The Fourth Sunday of Easter [C]
Acts 13:14,43-52 + Revelation 7:9,14-17 + John 10:27-30
“My sheep hear my voice; I know them, and they follow me.”
Jesus is our Good Shepherd. He left the paradise of Heaven to seek out and save us who are lost sheep, who have mired ourselves in our sins. The entire Season of Easter is about celebrating Christ’s victory over sin and death. But on this Fourth Sunday of Easter, we reflect on the meaning of this truth for daily life.
The Fourth Sunday of Easter is traditionally called “Good Shepherd Sunday”. This name stems from today’s Gospel passage, taken from the tenth chapter of John. We Christians, although justified through the Sacrament of Baptism, continue throughout our lives to stray from God. We need the Good Shepherd each day.
For the sake of our need, the Good Shepherd reveals Himself not only through the Gospel Reading. He also proclaims who He is in the Responsorial: “Know that the Lord is God; / He made us, His we are; / His people, the flock He tends.”
Ponder the words of this psalm. After all, we don’t usually think of a shepherd as having “made” “the flock He tends.” A shepherd might be involved in bringing together the ram and ewe that actually “make” sheep, but how could you say that a shepherd “makes” his flock? But that’s what the Bible says in today’s Responsorial Psalm.
The unusual fact that this Shepherd “made us” reveals our destiny, which is a loftier destiny than most sheep. For your average sheep, its destiny is to provide wool, mutton, and milk. The sheep is a means towards protection from the elements and nourishment.
But it’s foolish to think of us as sheep along these lines, because God needs neither protection nor nourishment. So that begs the question: why are the images of the Shepherd and His flock fitting to describe God and us? What are we for? For what end did this Shepherd make us? In the venerable King James translation of Psalm 23, we hear:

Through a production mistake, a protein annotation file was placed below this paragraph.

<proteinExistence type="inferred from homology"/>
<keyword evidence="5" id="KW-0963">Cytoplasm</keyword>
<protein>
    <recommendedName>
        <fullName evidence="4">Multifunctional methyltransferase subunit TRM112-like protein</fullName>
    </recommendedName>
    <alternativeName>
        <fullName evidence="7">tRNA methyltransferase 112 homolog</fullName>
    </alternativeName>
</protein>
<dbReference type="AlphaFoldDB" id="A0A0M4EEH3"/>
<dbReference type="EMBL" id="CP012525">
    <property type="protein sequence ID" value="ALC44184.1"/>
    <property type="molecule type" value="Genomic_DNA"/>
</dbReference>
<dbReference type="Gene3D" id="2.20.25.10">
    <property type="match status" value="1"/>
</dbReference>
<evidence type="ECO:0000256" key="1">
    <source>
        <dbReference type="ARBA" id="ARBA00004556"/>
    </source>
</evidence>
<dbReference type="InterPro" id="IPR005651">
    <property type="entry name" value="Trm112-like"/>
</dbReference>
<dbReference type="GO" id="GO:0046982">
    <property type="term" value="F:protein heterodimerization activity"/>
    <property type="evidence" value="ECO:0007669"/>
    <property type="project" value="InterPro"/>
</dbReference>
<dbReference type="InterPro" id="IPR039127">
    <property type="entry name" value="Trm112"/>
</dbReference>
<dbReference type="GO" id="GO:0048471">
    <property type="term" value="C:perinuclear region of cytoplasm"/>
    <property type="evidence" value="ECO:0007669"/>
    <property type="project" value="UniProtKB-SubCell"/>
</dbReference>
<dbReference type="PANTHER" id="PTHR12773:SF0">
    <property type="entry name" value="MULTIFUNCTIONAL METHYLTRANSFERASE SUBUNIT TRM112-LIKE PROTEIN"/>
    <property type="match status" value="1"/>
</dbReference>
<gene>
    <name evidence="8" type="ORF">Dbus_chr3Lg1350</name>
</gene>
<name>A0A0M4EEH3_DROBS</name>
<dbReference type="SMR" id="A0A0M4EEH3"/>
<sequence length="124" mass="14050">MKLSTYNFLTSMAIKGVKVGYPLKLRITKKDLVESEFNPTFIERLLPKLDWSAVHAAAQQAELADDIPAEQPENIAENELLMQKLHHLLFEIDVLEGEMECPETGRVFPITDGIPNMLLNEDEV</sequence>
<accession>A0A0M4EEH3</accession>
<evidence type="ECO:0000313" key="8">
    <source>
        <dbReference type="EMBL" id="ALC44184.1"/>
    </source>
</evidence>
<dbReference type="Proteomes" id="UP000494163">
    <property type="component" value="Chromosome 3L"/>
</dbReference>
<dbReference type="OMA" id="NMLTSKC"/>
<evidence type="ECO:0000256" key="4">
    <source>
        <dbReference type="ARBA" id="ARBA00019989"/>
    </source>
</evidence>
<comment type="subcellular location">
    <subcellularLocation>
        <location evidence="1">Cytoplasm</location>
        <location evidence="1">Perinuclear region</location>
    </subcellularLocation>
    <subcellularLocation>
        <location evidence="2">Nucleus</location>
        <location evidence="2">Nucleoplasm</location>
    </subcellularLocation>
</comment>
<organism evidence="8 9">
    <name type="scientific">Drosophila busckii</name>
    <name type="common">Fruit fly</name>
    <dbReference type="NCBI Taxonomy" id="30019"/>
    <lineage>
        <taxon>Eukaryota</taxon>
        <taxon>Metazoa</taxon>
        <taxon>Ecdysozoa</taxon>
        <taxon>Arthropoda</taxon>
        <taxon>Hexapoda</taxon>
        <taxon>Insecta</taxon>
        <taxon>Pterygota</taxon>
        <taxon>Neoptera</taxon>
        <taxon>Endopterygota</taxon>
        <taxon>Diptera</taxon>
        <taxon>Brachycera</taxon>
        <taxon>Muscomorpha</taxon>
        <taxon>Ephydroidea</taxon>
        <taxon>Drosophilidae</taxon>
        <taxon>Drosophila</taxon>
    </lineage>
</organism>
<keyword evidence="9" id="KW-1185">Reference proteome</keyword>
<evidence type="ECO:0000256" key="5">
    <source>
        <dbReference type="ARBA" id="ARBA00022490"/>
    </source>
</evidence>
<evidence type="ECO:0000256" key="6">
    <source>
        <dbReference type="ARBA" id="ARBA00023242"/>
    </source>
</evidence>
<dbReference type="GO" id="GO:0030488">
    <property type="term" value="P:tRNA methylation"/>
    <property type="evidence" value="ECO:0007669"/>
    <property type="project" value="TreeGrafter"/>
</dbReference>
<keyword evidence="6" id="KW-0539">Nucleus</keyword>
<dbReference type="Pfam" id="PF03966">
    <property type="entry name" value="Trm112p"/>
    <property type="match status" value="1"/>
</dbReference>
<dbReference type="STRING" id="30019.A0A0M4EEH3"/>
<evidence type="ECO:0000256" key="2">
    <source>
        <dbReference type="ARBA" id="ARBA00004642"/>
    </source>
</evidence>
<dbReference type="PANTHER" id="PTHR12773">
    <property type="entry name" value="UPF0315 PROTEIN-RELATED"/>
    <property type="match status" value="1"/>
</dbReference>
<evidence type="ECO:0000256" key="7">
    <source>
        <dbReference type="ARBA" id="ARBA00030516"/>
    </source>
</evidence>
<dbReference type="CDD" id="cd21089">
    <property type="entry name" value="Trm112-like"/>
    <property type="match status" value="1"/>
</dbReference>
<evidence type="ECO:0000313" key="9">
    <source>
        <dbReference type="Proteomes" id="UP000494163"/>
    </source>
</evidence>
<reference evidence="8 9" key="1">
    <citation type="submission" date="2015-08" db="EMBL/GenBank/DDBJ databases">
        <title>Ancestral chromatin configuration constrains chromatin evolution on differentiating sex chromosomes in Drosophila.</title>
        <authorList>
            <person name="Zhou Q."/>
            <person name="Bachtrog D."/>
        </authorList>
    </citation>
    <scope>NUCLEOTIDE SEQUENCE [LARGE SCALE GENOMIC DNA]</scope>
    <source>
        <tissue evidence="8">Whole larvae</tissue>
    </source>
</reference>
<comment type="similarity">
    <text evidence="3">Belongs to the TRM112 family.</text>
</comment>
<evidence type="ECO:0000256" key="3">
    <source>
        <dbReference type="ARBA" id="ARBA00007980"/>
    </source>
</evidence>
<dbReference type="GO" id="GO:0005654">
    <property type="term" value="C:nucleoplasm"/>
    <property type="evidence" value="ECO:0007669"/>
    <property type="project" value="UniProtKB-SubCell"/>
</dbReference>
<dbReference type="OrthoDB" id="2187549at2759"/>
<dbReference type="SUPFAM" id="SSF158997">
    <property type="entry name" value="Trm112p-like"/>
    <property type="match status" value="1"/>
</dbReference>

“He maketh me to lie down in green pastures: he leadeth me beside the still waters. He restoreth my soul: he leadeth me in the paths of righteousness for his name’s sake.”
Here is why this Good Shepherd made us. “For His Name’s sake” He made us: for His sake, not for our own sake. He made us for His life in Heaven, not for earth. Unfortunately, too often, you and I not only live in this world. We live for this world, and for ourselves as well. The imagery of the 23rd Psalm evokes the reality of God’s life in Heaven: “green pastures”, “still waters”, a table prepared by the Lord, and a cup that “runneth over”.
There’s a stark contrast here. On the one hand are the natural differences between God and us fallen sinners. On the other hand are the tender intimacy that the Shepherd has for, and wants for, His flock. This is a closeness that we don’t deserve, but which the Shepherd desires for us. The Good Shepherd will go to great extremes for His flock. He will give up His life for His sheep. In the same chapter that today’s Gospel passage comes from, Jesus says, “I am the good shepherd… just as the Father knows me and I know the Father; and I will lay down my life for the sheep” [John 10:14-15]. But Jesus will do even more.
In today’s Second Reading from the Book of Revelation, we hear St. John the Evangelist describe a vision that he had. He points out that “‘the Lamb who is in the center of the throne will shepherd them and lead them to springs of life-giving water’”. In fact, three times in today’s Second Reading—and forty times in the entire Book of Revelation—the word “lamb” is used by St. John. But in this sentence from today’s Second Reading, he uses this word in an unusual way. This “lamb” is also a “shepherd”: “‘the Lamb who is in the center of the throne will shepherd them and lead them to springs of life-giving water’”.
This “lamb”, of course, is the Risen Jesus. This lamb is our Good Shepherd, the God who chose not only to become man, but also to offer His Body and Blood along with His soul and divinity on the Cross for you. This crucified and risen God-man is a sheep like you, but also your divine shepherd.